The Clear is an open-back dynamic headphone that uses Focal’s full-range speaker driver with an ‘M’-shape Aluminum/Magnesium dome. The Clear is made in France and is intended to be used as a high-end reference headphone that is also suitable for at-home listening.
Sources and Music Used in Listening Tests
The Amplifier/DAC used in this review was the JDS Labs Element II connected via USB to my desktop computer. For the listening tests I used music from a wide variety of genres including Rock, Jazz, Classical, Acoustic, Hip-Hop, and latin. I played tracks from my own FLAC library as well as from Tidal streaming service (HiFi/Master Quality).
What’s in the Box?
The Clear includes a rather nice set of accessories. Included with the Clear is a Focal-branded, Hardshell carry case that, although not particularly small, should fit quite easily in most backpacks and suitcases. Also included are three cables of varying lengths with 3.5mm terminations on the headphone side. Two of the cables measure three meters in length, with one having a ¼” termination and the other ending in 4-pin balanced XLR. Lastly, the third cable measures 1.2m in length and terminates in 3.5mm, but includes a thread-on ¼” adapter.
Now, it is very rare for me to complain about cables, as it is not something that usually bothers me, or something I care about. However, I feel like in the Clear’s case, I have to mention that the included cables–despite looking very nice–are very uncomfortable to use and work with. They are extremely rigid and hold their form, occasionally weighing down the headphone.
For a flagship-class headphone, the Focal Clear headphones are remarkably efficient. They clock in at an impedance of 55 ohms and a sensitivity of level 104dB/mw, and I had no issue driving them to good listening levels with my PC’s onboard audio or MacBook. I still preferred the way they sounded when powered by my ifi iDSD Micro Black label, but I think it was mostly due to me liking the sound of its Burr-Brown DAC chip. I do not think that an amp is required for the Clear, but I do recommend using one.
Build Quality and Comfort
The Clear’s build is both beautiful, and excellent in its construction. To me, it seems as though it is composed entirely out of metal and they feel extremely solid; none of the parts feel loose or malleable. I really struggle to find a flaw in the Clear’s build; they are very well put together, they are sturdy, and they still remain fairly lightweight at 450g.
For the most part, comfort was not an issue on the Focal Clear. Despite weighing nearly twice as much as an HD 660S, it really did not feel like it as I felt as though the headband and ear cups did an outstanding job of evenly distributing the weight. The ear pads themselves are very comfortable, as they are wrapped in a perforated, suede-like, microfiber fabric that was soft on the skin and stayed cool throughout long listening sessions.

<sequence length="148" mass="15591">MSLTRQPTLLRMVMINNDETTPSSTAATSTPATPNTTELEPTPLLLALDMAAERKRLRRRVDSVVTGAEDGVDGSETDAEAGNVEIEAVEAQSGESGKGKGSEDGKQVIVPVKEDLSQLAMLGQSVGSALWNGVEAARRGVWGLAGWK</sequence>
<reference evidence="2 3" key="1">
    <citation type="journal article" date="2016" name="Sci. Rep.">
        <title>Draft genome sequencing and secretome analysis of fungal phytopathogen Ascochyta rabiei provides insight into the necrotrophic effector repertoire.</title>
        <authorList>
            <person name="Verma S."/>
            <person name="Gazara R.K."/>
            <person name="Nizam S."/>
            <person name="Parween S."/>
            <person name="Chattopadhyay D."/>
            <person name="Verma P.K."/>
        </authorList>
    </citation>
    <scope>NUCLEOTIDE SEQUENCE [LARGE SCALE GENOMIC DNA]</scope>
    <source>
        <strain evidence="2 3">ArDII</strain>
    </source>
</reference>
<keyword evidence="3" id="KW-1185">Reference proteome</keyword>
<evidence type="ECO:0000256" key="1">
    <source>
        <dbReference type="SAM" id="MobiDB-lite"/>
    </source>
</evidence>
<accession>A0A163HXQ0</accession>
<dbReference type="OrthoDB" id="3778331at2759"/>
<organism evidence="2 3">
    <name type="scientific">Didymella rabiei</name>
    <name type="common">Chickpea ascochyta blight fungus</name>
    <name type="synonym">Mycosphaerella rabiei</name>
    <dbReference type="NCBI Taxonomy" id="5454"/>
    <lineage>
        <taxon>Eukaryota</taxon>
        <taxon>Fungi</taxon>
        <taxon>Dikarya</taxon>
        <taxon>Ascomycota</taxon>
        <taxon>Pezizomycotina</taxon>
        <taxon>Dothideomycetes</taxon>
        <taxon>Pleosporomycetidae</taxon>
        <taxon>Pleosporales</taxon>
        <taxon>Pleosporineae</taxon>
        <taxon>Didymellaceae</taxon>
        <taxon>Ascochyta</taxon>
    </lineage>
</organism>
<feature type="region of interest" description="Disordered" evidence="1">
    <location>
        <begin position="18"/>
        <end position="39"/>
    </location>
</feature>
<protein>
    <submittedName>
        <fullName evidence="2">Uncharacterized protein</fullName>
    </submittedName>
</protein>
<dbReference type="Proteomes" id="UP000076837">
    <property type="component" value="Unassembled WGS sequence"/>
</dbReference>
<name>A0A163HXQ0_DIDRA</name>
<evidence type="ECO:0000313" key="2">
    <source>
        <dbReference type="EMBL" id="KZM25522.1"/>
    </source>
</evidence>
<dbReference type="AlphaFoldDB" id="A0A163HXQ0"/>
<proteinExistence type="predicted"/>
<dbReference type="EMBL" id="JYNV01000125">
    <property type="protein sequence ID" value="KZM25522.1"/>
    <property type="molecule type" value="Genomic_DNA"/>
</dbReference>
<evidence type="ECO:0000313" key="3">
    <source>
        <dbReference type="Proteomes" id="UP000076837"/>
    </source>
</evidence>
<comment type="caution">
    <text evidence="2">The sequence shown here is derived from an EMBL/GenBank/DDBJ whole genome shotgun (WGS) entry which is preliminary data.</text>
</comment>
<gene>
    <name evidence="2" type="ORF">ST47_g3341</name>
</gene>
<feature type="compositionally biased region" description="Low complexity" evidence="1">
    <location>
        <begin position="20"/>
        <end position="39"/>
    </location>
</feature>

Where comfort–for me, at least–went awry was that the cups have a spring-back soft mechanism that pulls the cup back, and I can feel them do that when I am wearing them, which is slightly irritating. I suppose that this system makes the headphones look nicer when off your head, but it also made it a little tricky figuring out how to wear them properly. Still, once I got the hang of how to fit these on, comfort was not an issue when using them in prolonged listening sessions.
The Focal Clear open back headphones are a flagship-class headphone that delivers excellent technical performance and a tonality that is–minus some quirks in the treble–very good. For the most part, I will be comparing the Clear to the HiFiMan Ananda and Audeze LCD-2; however, I would also like to draw comparisons to the HD 660S as it kind of reminded me of that headphone, and wanted to discuss how it performed as an upgrade for those who, like me, really like Sennheiser’s HD 600-series.
The Clear has what is, to me, the most impressive bass I have heard on a dynamic headphone thus far. For extension, it performs really well as it extends in an almost completely linear fashion; it only rolled off a bit at around 30hz. The Clear’s reach into the sub-bass region gave it a very good sense of depth, and it vastly outperformed the HD 660S’ bass which comes across as a little shallow by comparison. Still, I felt as though the LCD-2 and Ananda’s extension was a little more impressive as it just had that last-level of extension that made them sound a little deeper and had more of that 10hz-20hz rumble when compared to the clear.
For resolution, I find the Clear to be very well controlled in the bass, and even though I still thought the LCD-2 was slightly more articulate, I found it to be more detailed than the Ananda. My only real criticism in the bass is that I feel like the overall bass level for the Clear is a little lean, and it also seems to lack a bit of warmth in the 100hz-150hz region; I do think that they benefit from an EQ upshelf or a bass boost if your amp/DAC has one available. Lastly I wanted to address the clipping issue that seems to cause some concern online for Focal headphones. Yes, I did hear the Focal Clear clip when reproducing really low frequencies. However, during my listening this only occurred when I engaged a EQ +3dB bass boost in combination with the iDSD Micro Black Label’s bass boost at uncomfortably high listening levels; so I really doubt that you will run into this issue in an average listening session.
The midrange on the Focal Clear was to me both very enjoyable and realistic sounding; it really only had two slight deviations from target. The least noticeable one was that it seemed to me as though there was a very slight dip at 4.5K, so vocals in particular sounded to me as though they needed just a little more energy in that presence region. For the second deviation I will also be discussing timbre, as Focal headphones are sort of infamous for having a slightly metallic timbre. From my experience listening to the Clear, I would say that that is somewhat true, and I did not feel as though the timbre was as natural or transparent when compared to something like an HD 600-series headphone. However, after playing around a bit with EQ it sounded to me as though that metallic timbre is in large part due to two different elevations in the Clear’s frequency response.
One of those elevations is in the treble region, and the other one is present in the midrange at around 1K. That elevation at 1K adds a slightly nasal and boxy tonality to the Clear’s timbre that, when combined with the other elevation I will discuss in the treble section, results in an accentuation of a slightly more metallic character for the sound. Overall, I still really like the mids on the Clear, and they really remind me of the midrange on Sennheiser headphones, which to me sounds very rich and realistic. I listen mainly to classic rock, and as a guitarist myself, electric guitars sound incredibly realistic on the Clear; they very accurately reproduce their growl, presence, and buzz. For resolution, the Clear’s midrange is astonishingly transparent and has an exceptional level of detail. It is mostly a marginal improvement over the LCD-2 in this regard, but compared to the other headphones I have listened to, it is significantly more resolving.